The Scoville scale is the measurement of the spicy heat of chili peppers or other spicy foods as reported in Scoville heat units (SHU), a function of capsaicin concentration. The scale is named after its creator, American pharmacist Wilbur Scoville.
In Scoville's method, an exact weight of dried pepper is dissolved in alcohol to extract the heat components (capsinoids), then diluted in a solution of sugar water. Increasing concentrations of the extracted capsinoids are given to a panel of five trained tasters, until a majority of three can detect the heat in a dilution. The heat level is based on this dilution, rated in multiples of 100 SHU.
A weakness of the Scoville method is its imprecision due to human subjectivity, depending on the taster's palate and sensitivy to pungency; the human palate is quickly desensitized to capsaicins after tasting a few samples within a short time period. Results vary widely, ± 50%, between laboratories.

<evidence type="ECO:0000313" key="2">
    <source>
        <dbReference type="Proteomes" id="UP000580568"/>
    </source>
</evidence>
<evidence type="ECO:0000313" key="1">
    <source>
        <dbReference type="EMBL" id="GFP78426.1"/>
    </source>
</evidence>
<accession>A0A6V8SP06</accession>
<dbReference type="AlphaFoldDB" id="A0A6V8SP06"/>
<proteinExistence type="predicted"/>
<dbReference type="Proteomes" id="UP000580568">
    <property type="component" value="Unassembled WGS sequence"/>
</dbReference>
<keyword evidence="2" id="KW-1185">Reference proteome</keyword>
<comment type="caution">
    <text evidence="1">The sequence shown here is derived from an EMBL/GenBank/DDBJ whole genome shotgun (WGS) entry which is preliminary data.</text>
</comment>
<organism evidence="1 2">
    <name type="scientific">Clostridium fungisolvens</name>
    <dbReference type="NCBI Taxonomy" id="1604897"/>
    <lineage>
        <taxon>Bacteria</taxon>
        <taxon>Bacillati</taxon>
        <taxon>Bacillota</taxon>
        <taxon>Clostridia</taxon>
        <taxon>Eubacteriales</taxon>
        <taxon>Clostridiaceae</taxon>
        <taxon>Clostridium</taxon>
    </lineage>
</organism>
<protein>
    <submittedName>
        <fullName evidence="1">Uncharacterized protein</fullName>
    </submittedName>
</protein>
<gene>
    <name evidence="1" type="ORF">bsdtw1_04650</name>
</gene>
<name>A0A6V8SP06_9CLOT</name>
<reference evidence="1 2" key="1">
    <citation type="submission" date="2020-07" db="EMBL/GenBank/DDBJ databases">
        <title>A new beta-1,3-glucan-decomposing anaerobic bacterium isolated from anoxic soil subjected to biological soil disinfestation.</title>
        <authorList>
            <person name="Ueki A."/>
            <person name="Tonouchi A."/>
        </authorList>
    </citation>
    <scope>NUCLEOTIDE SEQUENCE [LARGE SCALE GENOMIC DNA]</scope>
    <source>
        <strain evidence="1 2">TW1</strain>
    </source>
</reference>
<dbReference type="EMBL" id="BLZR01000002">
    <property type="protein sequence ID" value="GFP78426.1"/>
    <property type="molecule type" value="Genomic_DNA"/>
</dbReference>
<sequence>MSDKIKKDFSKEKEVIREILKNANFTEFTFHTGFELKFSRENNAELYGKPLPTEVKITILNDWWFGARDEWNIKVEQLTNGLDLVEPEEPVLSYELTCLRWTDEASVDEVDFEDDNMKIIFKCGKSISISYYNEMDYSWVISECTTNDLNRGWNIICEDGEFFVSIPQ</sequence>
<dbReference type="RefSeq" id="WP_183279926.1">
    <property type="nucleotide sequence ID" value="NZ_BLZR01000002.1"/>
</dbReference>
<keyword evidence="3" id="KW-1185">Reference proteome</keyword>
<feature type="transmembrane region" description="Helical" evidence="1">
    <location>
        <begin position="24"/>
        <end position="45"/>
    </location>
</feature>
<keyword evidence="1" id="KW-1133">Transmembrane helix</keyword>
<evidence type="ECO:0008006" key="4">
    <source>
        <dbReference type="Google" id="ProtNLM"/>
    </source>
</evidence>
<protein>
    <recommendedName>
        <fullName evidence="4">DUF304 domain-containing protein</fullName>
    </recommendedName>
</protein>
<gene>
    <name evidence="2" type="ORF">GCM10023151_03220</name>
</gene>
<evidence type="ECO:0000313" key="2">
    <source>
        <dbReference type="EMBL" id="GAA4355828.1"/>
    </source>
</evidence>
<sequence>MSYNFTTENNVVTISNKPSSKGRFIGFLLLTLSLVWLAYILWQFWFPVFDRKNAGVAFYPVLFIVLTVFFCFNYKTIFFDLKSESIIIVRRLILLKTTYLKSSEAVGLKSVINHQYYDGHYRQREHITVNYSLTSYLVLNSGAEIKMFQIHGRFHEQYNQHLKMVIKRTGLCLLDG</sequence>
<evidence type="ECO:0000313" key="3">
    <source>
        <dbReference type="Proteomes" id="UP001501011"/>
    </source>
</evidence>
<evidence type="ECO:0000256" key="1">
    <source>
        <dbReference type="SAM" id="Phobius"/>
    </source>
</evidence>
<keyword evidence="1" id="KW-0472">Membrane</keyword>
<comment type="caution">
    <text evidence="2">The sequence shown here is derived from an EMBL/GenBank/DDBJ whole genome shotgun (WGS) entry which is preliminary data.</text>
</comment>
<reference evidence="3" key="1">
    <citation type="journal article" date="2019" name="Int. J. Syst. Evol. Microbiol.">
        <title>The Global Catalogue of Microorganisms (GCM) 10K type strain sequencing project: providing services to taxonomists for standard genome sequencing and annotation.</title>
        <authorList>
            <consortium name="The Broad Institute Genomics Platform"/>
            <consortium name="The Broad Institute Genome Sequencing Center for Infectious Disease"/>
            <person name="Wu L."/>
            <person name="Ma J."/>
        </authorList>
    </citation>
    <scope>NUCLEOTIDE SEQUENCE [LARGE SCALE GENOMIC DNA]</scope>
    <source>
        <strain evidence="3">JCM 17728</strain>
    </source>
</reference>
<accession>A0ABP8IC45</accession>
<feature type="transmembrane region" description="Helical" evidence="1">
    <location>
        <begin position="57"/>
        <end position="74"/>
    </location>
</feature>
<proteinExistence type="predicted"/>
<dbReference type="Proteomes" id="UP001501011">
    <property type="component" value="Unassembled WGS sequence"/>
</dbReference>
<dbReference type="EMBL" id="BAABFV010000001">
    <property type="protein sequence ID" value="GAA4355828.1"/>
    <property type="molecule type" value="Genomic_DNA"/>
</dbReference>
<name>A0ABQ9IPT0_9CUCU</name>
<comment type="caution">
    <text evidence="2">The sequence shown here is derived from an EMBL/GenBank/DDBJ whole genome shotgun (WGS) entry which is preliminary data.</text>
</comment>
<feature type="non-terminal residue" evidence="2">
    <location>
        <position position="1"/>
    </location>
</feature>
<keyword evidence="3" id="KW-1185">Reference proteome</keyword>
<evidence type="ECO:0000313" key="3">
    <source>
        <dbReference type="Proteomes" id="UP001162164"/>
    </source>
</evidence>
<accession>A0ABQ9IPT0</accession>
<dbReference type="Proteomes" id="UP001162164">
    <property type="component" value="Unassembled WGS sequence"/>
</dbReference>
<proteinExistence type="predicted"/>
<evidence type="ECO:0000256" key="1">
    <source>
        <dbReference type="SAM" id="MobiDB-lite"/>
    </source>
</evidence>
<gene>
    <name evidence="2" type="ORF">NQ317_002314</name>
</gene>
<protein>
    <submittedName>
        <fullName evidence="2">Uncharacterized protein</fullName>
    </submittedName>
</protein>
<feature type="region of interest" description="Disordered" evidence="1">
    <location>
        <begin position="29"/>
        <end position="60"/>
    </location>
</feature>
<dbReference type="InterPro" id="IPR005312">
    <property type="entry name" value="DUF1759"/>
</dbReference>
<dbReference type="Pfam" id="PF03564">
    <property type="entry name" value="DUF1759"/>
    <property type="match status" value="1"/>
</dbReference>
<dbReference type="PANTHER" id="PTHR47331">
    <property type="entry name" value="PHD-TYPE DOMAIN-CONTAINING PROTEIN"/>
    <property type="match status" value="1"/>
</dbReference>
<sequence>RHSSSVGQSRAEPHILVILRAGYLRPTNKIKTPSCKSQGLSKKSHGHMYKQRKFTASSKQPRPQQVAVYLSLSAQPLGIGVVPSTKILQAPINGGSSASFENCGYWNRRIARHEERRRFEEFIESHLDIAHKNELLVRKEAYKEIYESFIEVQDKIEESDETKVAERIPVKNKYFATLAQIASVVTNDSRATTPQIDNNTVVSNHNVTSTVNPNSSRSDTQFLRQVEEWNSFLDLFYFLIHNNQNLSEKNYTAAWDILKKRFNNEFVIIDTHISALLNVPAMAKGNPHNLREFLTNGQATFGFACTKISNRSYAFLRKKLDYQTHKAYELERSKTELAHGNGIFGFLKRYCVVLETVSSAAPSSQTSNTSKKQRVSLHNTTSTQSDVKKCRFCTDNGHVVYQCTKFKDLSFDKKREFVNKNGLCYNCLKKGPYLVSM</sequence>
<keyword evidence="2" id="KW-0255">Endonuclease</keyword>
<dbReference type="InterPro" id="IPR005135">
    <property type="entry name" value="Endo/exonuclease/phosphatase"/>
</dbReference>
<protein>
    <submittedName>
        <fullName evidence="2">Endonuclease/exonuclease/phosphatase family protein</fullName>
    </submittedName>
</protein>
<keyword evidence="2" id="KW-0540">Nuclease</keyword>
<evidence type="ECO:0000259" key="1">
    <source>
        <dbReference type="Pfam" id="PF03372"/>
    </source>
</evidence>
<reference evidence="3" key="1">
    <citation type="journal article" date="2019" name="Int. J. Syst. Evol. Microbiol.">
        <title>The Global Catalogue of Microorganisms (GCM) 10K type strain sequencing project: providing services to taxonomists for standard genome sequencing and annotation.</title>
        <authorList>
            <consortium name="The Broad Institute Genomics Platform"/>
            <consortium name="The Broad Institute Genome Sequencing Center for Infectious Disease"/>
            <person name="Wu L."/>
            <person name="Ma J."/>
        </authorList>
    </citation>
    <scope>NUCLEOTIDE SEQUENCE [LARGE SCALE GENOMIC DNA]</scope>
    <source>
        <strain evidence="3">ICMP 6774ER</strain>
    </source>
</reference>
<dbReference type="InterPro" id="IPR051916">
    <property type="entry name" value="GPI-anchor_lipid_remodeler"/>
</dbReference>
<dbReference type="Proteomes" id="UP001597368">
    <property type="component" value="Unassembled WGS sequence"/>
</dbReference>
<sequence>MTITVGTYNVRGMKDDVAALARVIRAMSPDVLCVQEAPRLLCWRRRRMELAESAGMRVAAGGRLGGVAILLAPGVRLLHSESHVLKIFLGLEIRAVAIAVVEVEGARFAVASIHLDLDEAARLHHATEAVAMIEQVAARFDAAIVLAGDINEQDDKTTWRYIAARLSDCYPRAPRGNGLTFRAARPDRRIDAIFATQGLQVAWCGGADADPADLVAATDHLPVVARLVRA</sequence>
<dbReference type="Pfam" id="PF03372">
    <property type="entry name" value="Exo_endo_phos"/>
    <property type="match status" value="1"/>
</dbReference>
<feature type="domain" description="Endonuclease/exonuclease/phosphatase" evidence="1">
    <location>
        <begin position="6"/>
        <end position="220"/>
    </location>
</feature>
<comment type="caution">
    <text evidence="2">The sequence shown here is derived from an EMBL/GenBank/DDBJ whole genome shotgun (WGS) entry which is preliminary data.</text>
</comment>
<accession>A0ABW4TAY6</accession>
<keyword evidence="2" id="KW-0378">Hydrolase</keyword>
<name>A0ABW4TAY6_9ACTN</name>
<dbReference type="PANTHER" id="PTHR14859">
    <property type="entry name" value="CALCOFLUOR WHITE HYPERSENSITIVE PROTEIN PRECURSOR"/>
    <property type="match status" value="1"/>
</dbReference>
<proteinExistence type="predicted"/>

Because of this, spice heat is usually measured by a method that uses high performance liquid chromatography (HPLC). This identifies and measures the concentration of heat-producing chemicals. The measurements are used in a mathematical formula that weighs them according to their relative capacity to produce a sensation of heat. This method yields results, not in Scoville units, but in American Spice Trade Association (ASTA) pungency units. A measurement of one part capsaicin per million corresponds to about 15 Scoville units, and the published method says that ASTA pungency units can be multiplied by 15 and reported as Scoville units.